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Autism Spectrum Disorder

Maine Resources

Autism Society of Maine:
The Autism Society of Maine invites you to join families and professionals in the pursuit of knowledge and understanding of autism spectrum disorders, treatments and support of Maine children and adults with autism.

Learning Disabilities Association of Maine:
The organization is dedicated to enhancing the quality of life for all individuals with learning disabilities and their families, to alleviating the restricting effects of learning disabilities, and to supporting endeavors to determine the causes of learning disabilities.

Parent-to-Parent Support Groups:

Victoria Beetel
393 Maple Road 
Atkinson ME 04426

Helen Jones 
124 Range Road 
Dover-Foxcroft ME 04426 

Larry and Rachel Perkins 
14 Pleasant Avenue PO Box 278
Sangerville ME 04479

Suzane Provost 
9 Central Avenue 
Dover-Foxcroft ME 04426

Family Support Groups:

GEAR Support Groups for Parents of Children with Emotional/Behavioral Needs
Helen Jones 
564-3361 or 800-264-9224

Parents Anonymous of Maine/Mainely Parents 
Pam Marshall 

Parent Support Groups:

Parent Professional Autism PDD Support Group
Molly Eldridge or Betty Crossman 
50 North Street 
Dover Foxcroft ME 04426 
Molly 973-3589 or Betty 973-3590

Tri-County Help in Transition
Tammy McKenney 
PO Box 167 
Dexter ME 04930

National Resources

Autism Society of Maine (ASM):
An autistic-run self-help and advocacy organization for people with autism and their loves ones.

Online Asperger Syndrome Information & Support (OASIS):
A parent-run information portal.

The Asperger's Association of New England (Maine Chapter):

National Institute of Mental Health (NIMH):
NIMH scientists are dedicated to understanding the workings and interrelationships of the various regions of the brain, and to developing preventive measures and new treatments for disorders like autism that handicap people in school, work, and social relationships.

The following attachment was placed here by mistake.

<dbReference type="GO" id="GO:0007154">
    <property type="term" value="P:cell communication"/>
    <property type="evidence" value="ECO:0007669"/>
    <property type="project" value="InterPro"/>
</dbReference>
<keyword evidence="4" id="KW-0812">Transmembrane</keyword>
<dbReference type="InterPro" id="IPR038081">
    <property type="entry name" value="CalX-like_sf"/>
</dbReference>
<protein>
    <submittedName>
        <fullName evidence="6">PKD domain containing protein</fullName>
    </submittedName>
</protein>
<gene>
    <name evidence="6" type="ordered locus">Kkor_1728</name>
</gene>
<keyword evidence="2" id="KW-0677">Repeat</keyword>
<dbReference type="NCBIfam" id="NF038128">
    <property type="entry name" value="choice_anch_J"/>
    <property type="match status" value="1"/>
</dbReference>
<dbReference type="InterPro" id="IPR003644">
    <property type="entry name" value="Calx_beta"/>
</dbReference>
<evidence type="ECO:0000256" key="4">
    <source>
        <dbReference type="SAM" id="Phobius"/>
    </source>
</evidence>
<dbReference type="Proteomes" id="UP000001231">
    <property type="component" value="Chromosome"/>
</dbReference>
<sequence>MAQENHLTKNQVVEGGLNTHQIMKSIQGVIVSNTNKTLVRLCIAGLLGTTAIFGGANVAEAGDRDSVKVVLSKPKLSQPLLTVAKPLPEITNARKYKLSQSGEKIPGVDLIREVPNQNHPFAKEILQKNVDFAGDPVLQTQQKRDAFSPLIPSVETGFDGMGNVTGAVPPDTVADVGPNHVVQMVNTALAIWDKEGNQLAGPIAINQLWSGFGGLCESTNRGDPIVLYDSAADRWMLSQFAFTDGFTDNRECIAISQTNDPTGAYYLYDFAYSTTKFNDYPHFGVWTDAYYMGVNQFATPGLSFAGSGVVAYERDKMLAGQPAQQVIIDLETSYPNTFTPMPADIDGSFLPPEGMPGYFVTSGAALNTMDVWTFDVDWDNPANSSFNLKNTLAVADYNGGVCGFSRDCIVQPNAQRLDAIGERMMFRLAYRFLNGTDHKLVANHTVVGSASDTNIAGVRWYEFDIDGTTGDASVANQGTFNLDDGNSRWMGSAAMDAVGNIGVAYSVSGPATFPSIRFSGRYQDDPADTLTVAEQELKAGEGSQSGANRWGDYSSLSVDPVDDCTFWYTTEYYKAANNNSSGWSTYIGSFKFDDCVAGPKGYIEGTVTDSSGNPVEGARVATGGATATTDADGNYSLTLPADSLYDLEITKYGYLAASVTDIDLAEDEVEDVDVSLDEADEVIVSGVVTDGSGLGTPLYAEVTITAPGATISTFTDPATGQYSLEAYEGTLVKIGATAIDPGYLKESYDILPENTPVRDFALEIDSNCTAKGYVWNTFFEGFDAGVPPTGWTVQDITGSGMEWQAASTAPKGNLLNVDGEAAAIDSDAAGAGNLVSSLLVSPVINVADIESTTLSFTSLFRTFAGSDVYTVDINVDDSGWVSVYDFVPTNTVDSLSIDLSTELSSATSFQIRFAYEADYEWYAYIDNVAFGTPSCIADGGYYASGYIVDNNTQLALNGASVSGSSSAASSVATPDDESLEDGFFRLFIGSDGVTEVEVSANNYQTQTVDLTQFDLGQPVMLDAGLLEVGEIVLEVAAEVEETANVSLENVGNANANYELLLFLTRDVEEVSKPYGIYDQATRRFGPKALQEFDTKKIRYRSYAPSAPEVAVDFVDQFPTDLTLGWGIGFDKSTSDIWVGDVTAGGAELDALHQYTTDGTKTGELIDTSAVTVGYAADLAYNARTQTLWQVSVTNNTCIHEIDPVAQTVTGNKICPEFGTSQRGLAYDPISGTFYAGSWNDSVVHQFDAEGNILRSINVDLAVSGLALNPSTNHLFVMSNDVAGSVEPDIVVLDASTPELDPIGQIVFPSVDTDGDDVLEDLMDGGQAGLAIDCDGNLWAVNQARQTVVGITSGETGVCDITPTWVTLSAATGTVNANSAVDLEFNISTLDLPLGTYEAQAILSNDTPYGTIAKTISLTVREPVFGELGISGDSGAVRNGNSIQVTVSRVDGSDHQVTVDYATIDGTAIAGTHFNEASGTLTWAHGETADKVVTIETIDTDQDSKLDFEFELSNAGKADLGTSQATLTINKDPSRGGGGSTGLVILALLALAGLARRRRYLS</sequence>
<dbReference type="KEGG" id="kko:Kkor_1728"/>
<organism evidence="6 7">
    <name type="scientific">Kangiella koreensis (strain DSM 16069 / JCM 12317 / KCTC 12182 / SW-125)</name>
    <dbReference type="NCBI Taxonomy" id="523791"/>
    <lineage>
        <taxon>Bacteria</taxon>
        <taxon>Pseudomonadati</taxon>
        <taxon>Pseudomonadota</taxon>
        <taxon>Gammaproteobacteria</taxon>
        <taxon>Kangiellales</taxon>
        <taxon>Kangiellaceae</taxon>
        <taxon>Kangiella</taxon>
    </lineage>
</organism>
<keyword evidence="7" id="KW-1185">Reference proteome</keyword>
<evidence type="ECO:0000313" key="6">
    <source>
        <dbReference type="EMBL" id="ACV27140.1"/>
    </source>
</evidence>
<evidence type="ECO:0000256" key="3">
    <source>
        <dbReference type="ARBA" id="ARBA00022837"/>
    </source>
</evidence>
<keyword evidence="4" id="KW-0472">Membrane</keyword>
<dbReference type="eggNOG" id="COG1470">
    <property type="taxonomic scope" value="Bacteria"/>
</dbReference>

Autism Society of America:
Autism is a complex developmental disability that typically appears during the first three years of life. The result of a neurological disorder that affects the functioning of the brain, autism and its associated behaviors have been estimated to occur in as many as 2 to 6 in 1,000 individuals (Centers for Disease Control and Prevention 2001). Autism is four times more prevalent in boys than girls and knows no racial, ethnic, or social boundaries. Family income, lifestyle, and educational levels do not affect the chance of autism's occurrence.

"The Pediatrician's Role in the Diagnosis and Management of Autistic Spectrum Disorder in Children" - A Report by The American Academy of Pediatrics:;107/5/1221

Parents, advocates, educators, and attorneys come to Wrightslaw for accurate, up-to-date information about special education law and advocacy for children with disabilities.

Extensive list of Autism-related links:

New England Center for Children-
since its founding in 1975, The New England Center for Children has remained true to its original mission: providing state-of-the-art education and individualized treatment-with care and respect-for children with autism and other disabilities.

Provides patients, family members, health care professionals, and members of the public easy access to information on clinical trials for a wide range of diseases and conditions. The U.S. National Institutes of Health (NIH), through its National Library of Medicine (NLM), has developed this site in collaboration with all NIH Institutes and the Food and Drug Administration (FDA). The site was launched in February 2000 and currently contains approximately 7,600 clinical studies sponsored by the National Institutes of Health, other Federal agencies, and the pharmaceutical industry in over 89,000 locations worldwide. Studies listed in the database are conducted primarily in the United States and Canada, but include locations in about 80 countries. receives over 3 million page views per month and hosts approximately 11,000 visitors daily.

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